Janez Demšar: “Artificial Intelligence Is Just a Game of Figures”
The Številke blog has posted an interview on artificial intelligence with Janez Demšar, a professor of the Faculty of Engineering and Computer Sciences.
Artificial Intelligence Is a Computational Process
Ordinary people, being under the influence of film industry, often think that artificial intelligence will destroy humanity. However, experts look at it quite differently. Janez Demšar says, “We know what is behind the scenes. Just figures. The whole artificial intelligence is just a game of figures. The artificial neural networks, on which the Google currently works, are just a great plurality of numbers, which are multiplied, computed and compared. This is all that is behind the scenes. For me, the artificial intelligence is a computational process only and nothing more.”
Blood and Murders on your Screen Make the Brain Run Faster
However, the Slovenian scientist is in no hurry to blame the Hollywood. On the contrary, he even rejoices that thanks to the cinematography, the artificial intelligence is more frequently discussed. “We live due to these projects, so we are happy with their popularization. Although, films probably exaggerate everything too much. A few days ago, I was listening to the psychologists, who explained how the negative news, blood, and murders excite the brain. Therefore, this is the way the media displays the artificial intelligence,” the employee of the Department of Artificial Intelligence assures.
Problems of Artificial Intelligence Are Practical
One of the main goals of artificial intelligence was to create a machine that will replicate human thinking. Now this goal is relegated to the second place. “Earlier, the artificial intelligence was really defined like this. At that time, they said that a certain machine could be smart if it did the same things as the sentient beings, that is—all of us. Today, the goal of artificial intelligence is more practical. We are currently less engaged in the philosophy of artificial intelligence and much more in the practical use of it, “Janez Demšar describes the evolution of artificial intelligence.
E-mail Spam Filters Also Relate to the Artificial Intelligence
Artificial intelligence increasingly penetrates into the modern life. The width of its application, according to Janez Demšar, is of great scientific importance, “Any technology has practical value only when it remains unnoticed by us. Nowadays, we notice the artificial intelligence more and more seldom. However, this is for sure a matter of determining what we generally call the artificial intelligence. Let us look at the e-mail spam filters: the program checks appearing words, each word has a certain weight, and then these words are computed and multiplied. Moreover, if the final number exceeds a particular limit value, the system sends such emails to spam. Is it an artificial intelligence? Yes, it is! We call this the naive Bayes classifier. Can a spam filter be intelligent? Not anymore, though 25 years ago, we would have answered differently. What we call an artificial intelligence, such as a self-driving car that overtakes pedestrians, today seems to us the top of the technical thought. And just in 20 years, it will seem self-evident.”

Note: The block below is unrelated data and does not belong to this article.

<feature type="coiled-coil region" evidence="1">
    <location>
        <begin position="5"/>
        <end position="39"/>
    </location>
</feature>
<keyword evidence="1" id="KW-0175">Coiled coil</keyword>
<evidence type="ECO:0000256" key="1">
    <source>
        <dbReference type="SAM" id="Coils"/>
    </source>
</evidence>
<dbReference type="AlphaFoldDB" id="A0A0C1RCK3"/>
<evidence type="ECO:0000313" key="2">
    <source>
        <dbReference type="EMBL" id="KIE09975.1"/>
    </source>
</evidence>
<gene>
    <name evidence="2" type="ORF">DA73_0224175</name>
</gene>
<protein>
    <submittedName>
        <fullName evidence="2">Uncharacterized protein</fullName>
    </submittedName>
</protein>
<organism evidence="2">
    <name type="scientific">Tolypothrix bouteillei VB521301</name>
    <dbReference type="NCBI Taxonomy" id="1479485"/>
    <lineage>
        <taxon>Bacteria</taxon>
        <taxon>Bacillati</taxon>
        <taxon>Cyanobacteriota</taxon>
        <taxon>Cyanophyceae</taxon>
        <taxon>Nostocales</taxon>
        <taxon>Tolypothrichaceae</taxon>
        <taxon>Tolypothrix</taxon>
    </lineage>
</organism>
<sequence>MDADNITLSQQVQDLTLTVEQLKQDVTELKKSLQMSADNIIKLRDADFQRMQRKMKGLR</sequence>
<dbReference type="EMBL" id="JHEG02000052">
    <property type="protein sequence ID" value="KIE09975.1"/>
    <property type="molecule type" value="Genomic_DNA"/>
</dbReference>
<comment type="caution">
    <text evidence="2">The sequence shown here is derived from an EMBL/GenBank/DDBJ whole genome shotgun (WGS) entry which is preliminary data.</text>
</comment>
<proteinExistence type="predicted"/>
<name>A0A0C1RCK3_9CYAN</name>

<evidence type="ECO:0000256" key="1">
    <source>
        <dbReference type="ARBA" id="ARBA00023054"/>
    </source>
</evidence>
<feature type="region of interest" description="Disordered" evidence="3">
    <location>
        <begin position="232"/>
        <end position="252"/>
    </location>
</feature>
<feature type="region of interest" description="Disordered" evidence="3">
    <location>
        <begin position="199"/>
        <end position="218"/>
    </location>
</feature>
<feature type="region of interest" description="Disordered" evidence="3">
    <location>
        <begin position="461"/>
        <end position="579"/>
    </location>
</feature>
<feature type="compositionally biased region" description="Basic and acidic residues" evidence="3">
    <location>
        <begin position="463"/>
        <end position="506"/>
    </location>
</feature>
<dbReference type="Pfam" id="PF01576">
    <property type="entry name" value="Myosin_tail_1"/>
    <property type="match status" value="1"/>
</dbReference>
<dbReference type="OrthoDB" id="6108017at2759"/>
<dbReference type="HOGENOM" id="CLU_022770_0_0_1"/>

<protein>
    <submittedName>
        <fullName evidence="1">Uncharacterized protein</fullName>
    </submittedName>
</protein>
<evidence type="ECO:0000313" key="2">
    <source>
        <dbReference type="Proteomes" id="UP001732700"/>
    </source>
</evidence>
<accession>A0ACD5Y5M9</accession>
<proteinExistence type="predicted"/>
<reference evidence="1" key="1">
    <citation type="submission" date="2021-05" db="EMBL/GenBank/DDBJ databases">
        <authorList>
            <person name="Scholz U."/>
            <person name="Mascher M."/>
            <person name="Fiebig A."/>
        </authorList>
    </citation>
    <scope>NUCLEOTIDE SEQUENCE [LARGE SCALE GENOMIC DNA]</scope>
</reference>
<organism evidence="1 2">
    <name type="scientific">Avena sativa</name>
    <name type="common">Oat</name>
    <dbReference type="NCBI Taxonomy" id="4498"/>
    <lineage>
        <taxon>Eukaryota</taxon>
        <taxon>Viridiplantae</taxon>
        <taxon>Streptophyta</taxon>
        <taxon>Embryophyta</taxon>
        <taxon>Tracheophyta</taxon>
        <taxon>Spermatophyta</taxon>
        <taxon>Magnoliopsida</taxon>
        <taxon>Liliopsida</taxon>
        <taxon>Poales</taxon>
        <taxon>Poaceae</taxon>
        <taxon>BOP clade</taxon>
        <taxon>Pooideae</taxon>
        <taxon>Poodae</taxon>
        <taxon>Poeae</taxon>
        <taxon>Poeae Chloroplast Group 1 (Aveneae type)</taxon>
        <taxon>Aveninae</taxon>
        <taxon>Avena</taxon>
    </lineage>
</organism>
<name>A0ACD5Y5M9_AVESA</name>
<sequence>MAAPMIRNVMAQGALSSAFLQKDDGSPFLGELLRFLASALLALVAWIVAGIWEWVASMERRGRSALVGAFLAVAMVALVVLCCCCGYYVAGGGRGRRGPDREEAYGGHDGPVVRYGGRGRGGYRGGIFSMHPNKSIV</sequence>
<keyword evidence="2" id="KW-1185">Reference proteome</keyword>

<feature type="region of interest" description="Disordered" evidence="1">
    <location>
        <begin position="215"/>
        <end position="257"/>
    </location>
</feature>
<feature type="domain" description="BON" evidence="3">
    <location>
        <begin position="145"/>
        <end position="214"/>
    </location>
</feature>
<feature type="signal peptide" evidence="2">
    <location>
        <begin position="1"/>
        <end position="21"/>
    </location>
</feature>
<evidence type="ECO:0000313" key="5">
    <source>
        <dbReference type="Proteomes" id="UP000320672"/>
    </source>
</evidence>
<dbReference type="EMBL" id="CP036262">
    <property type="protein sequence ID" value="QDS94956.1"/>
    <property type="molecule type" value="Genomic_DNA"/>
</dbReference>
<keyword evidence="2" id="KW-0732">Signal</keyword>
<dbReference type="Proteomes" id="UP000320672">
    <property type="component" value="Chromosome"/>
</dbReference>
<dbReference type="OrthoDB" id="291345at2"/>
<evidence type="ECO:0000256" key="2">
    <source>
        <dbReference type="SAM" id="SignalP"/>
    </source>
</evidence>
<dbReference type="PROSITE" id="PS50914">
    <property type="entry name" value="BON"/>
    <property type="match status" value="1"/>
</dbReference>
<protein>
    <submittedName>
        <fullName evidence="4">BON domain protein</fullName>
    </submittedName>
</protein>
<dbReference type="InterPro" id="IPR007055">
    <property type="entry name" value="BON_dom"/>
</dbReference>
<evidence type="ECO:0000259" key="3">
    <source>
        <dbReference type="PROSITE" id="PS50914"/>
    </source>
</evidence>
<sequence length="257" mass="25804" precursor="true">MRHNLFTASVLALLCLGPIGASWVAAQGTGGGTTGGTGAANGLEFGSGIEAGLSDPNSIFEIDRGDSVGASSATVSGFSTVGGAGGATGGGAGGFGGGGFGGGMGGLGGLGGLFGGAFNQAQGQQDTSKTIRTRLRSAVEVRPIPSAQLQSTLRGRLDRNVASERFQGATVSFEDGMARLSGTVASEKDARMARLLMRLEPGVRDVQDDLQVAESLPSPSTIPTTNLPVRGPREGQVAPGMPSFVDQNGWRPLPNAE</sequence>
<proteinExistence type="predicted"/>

Human Brain and Artificial Intelligence
There is an eternal obstacle on the way of creating an artificial intelligence, which would correspond to the level of development of its most advanced cinema prototypes. This is a unique structure of the human brain. Janez Demšar told about his visit to the University of Manchester. “There they showed me a small tile, 20 of these tiles made 1 box, and in total there were 3 such boxes. They told that those boxes consumed a lot of electricity. Then I was told that they would use those boxes to close one of the walls. The amount of energy that one box would use was huge. Later, they said that they would thus simulate only 1% of the mouse brain. So today only the Google or other large companies can afford the most advanced artificial intelligence. Human brain is a complex machine.”
Is There Any Artificial Intelligence at All?
The teacher answered the questions from readers and listeners of the Številke blog. Reader Nick was interested whether the artificial intelligence existed at all. Nick claimed that he supported the theory of “solid” consciousness, according to which, each worm is smarter than any computer. Janez Demšar agreed with that statement, “Whatever a computer could calculate, for it that would be just a figure. It can say, “It will rain tomorrow”, but in reality, it does not know what it has just said. It will only generate sound. I agree with that and I personally hold an opinion that a computer cannot essentially be smart, but it’s more of a philosophical issue.”
Computer Science Should Be Taught in Secondary Schools
Janez Demšar stands for teaching Computer Science in secondary schools in Slovenia, “I would like to say that I support not so much teaching as thinking. Computer Science involves a system of thinking, which is most clearly expressed in algorithms, the issues of data and procedure organization. This is what we should take into account today — to teach thinking. In programming you will need a computer, and this is also useful, because it forces you to organize and express your thoughts clearly.” Together with his wife, he has developed the Vidra system, which will be part of the Computer Science teaching systems.